I still found this a satisfying read but I did not like this standalone as much as the Sarantine Mosaics and the two novels based on ancient China (all right, I admit to personal bias there). I think I expected a story where three cultures meshed more to form a collective story but my actual experience from this book was that Alun seemed to be a more important character compared to Bern (in fact, because Bern appeared in the first chapter and did not come back until the fourth, I somehow did not remember his name and had to go back to the list of characters at the start of book to understand that’s who we are circling back to) and then the promised third culture had even of a lesser role. I was caught unprepared at around the second last chapter which in retrospect I would say was well set up for. But overall, I just was not finding the attraction of a well-woven tapestry of many perspectives that I was getting used to in Kay’s other books. Not that this element has been absent entirely but I just didn’t feel like this aspect that I had come to really appreciate about his work was executed as well as in the other books. The other noteworthy thing about this standalone is that it is sort of loosely related to the Sarantine Mosaics in that it is set in the same world and drops in the odd references to that series.
O Jersuleum by Laurie R. King
It was okay but I’m getting slightly bored with this series as to doubt what I initially saw in it (I read the first two books years ago and decided that I wanted to follow the series before I promptly forgot the author and the series name and could not find it again from my local library. Then few years ago, someone mentioned the series in passing in one of my FB reading groups, that’s how I came across this again). So in this one Mary contributes one crucial insight right at the end but otherwise, she is still mostly complaining of discomforts and playing henchmen to Sherlock. That was not quite how I remembered it in the first two books. I wonder what happened to the dynamics between the duos- I reread this series from book 3 and I think it already wasn’t what I remembered. I now wonder if I was not initially drawn by the premise of the book which satisfied my craving for the continuation of the Sherlock Holmes stories and just dived in on that promise. I had also read the series slightly out of order in that I had also read one or two of the later books. My plan is to read The Murder of Mary Russell next because it was alluded to in one of the later books I had read and sounded like a book with higher danger/stakes.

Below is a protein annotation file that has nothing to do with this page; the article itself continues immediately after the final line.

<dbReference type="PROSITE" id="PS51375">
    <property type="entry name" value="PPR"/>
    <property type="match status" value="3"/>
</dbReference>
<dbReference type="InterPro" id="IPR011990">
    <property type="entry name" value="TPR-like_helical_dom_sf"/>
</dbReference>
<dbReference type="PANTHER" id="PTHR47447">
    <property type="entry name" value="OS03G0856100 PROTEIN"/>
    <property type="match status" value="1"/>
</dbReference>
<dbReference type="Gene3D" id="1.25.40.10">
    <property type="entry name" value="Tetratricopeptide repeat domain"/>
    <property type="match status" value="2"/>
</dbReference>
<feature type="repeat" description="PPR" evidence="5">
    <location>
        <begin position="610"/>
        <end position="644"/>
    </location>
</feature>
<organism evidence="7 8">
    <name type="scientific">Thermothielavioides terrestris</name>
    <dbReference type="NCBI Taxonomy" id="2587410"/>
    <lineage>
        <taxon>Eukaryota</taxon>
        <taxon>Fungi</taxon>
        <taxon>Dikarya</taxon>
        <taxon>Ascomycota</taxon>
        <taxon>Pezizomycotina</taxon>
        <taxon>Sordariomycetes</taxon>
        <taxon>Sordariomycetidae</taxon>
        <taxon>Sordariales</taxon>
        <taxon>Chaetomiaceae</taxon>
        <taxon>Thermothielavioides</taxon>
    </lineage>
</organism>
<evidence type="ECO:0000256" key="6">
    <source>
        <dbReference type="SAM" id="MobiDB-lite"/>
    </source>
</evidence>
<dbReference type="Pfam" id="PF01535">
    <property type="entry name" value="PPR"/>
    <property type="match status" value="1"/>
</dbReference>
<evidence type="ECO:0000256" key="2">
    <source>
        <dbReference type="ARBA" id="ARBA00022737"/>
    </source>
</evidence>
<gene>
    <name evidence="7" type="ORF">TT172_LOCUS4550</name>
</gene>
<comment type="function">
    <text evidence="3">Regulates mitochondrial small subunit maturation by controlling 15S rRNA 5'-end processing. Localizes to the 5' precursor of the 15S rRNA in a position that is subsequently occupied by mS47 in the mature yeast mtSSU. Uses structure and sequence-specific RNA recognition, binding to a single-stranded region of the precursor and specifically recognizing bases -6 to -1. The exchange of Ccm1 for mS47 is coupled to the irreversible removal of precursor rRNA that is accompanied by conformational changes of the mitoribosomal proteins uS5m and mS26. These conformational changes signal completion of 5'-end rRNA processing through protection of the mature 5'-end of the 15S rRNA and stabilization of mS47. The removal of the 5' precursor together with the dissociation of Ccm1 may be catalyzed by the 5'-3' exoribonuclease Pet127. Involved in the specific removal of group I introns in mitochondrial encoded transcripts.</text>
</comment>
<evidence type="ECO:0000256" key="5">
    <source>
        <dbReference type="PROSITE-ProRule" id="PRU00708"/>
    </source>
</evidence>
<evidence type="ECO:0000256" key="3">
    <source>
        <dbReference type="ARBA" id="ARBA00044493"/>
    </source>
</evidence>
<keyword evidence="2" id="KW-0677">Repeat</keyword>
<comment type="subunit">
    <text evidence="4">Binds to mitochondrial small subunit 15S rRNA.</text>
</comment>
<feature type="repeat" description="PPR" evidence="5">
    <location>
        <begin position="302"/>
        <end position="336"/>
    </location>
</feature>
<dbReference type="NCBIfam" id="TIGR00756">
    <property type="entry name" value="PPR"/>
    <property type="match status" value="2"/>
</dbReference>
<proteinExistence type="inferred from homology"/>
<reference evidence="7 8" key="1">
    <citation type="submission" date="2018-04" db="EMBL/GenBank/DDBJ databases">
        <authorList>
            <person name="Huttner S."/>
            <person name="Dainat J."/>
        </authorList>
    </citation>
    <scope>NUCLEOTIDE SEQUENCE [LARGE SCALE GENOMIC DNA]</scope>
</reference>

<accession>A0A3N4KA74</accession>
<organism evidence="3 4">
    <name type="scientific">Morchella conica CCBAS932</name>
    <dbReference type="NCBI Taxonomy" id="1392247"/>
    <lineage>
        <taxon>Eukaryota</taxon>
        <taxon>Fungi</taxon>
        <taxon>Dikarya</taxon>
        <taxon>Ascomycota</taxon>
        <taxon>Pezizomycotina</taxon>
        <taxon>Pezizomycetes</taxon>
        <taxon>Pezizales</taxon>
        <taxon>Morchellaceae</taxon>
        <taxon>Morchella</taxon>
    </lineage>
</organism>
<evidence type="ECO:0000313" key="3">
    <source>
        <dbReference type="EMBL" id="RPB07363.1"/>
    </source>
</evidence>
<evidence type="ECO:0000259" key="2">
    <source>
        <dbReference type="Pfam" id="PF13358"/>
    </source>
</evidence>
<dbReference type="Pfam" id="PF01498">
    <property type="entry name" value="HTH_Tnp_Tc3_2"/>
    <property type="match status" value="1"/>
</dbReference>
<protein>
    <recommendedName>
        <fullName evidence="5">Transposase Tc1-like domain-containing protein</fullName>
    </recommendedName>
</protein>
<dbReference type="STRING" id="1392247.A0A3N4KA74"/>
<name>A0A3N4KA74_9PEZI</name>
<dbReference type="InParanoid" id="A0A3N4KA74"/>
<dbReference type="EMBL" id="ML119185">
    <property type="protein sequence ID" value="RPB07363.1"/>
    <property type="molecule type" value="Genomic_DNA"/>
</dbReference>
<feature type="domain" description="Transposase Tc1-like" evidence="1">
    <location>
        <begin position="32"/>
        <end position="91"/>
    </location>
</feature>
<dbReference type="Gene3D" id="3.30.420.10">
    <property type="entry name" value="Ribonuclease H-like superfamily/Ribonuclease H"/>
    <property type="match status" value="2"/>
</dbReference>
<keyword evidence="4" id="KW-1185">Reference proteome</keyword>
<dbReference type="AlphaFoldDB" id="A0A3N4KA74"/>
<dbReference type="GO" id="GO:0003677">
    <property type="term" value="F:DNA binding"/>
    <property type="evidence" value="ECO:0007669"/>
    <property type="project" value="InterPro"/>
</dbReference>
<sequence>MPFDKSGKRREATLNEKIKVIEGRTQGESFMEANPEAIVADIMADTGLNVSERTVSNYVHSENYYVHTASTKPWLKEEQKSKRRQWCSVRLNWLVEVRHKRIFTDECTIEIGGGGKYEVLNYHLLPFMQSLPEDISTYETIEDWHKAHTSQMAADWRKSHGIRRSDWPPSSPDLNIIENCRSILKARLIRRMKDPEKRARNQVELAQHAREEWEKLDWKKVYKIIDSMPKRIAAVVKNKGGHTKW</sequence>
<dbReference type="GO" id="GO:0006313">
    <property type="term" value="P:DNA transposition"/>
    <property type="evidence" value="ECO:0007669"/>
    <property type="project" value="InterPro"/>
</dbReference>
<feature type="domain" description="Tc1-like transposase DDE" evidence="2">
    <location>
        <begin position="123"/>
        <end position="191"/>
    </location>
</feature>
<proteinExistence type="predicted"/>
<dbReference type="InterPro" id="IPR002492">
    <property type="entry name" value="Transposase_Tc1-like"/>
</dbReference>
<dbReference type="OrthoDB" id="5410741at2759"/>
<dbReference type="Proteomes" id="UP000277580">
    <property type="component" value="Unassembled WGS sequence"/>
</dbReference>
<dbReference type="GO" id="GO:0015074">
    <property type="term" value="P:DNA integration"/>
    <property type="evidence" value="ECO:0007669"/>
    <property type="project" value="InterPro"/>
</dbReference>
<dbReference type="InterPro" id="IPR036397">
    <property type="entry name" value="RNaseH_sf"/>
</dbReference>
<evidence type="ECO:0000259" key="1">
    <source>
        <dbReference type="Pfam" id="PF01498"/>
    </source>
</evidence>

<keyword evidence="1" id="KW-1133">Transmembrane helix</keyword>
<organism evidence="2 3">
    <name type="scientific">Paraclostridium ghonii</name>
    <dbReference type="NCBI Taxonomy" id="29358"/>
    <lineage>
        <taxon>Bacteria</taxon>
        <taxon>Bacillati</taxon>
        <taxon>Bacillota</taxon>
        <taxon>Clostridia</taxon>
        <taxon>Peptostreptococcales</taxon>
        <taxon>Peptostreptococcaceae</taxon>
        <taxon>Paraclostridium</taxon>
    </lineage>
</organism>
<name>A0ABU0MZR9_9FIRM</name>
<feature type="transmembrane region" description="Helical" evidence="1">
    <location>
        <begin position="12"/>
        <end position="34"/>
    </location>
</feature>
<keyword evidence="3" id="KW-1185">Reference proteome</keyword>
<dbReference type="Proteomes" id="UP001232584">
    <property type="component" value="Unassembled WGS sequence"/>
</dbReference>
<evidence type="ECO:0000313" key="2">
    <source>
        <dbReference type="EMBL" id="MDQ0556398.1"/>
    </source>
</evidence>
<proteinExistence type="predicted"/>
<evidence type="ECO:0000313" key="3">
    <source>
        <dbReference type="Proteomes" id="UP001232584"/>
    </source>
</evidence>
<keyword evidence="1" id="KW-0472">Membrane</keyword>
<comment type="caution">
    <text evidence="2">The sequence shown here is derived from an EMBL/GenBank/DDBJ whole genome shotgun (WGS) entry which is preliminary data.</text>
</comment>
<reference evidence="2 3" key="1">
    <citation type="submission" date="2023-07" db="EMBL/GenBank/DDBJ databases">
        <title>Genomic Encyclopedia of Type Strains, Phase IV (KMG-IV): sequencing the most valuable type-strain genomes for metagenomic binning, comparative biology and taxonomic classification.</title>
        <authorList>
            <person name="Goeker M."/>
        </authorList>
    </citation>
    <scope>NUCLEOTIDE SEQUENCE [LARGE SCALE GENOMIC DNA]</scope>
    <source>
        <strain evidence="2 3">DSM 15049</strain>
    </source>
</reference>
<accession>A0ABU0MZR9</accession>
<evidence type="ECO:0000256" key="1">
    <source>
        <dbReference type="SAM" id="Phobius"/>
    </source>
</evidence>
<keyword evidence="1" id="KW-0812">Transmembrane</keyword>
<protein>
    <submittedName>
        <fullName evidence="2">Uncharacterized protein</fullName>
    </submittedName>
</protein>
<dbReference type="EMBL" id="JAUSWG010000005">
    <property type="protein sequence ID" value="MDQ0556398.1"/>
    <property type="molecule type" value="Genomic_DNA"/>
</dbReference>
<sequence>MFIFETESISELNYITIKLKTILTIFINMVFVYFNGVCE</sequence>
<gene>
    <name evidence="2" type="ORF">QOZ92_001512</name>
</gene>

The Murder of Mary Russell by Laurie R. King
As I expected, I felt much more engaged with this book. The Clarissa perspective is fresh and provides something I can sink into. I’m starting to suspect that I’m originally drawn into this series because I like the juxtaposition of old (Sherlock Holmes) and new (how the author took the original characters from Sherlock Holmes and had that veer off in a different direction). And after reading quite a substantial number of Mary Russell novels now (I checked my Goodreads, 8 of them by now), I’m feeling like the author has not always pulled off this combination. In this book, I feel she has done a solid enough job and I think I’m more satisfied by this book compared to many of the later ones or any book after the first two.
The Safest Lies by Megan Miranda
I decided to forge into new territory so I just did a keyword search on mystery and limited to ebooks on my local library website. I picked this up for the blurb: a high school student raised up by a mum who had an obsession about staying safe and one day when the mum disappeared she had to deal with the past catching up.
It’s got extremely short chapters and I did find the story engaging. There’s no space for me to pause and think about anything except reading on to find out what happens next. Overall, I think I like the author’s style: the short clipping pace and the plot-centric mystery.
Kill your brother by Jack Heath
This is good if you appreciate a fast paced thriller and plot twists. I do like it.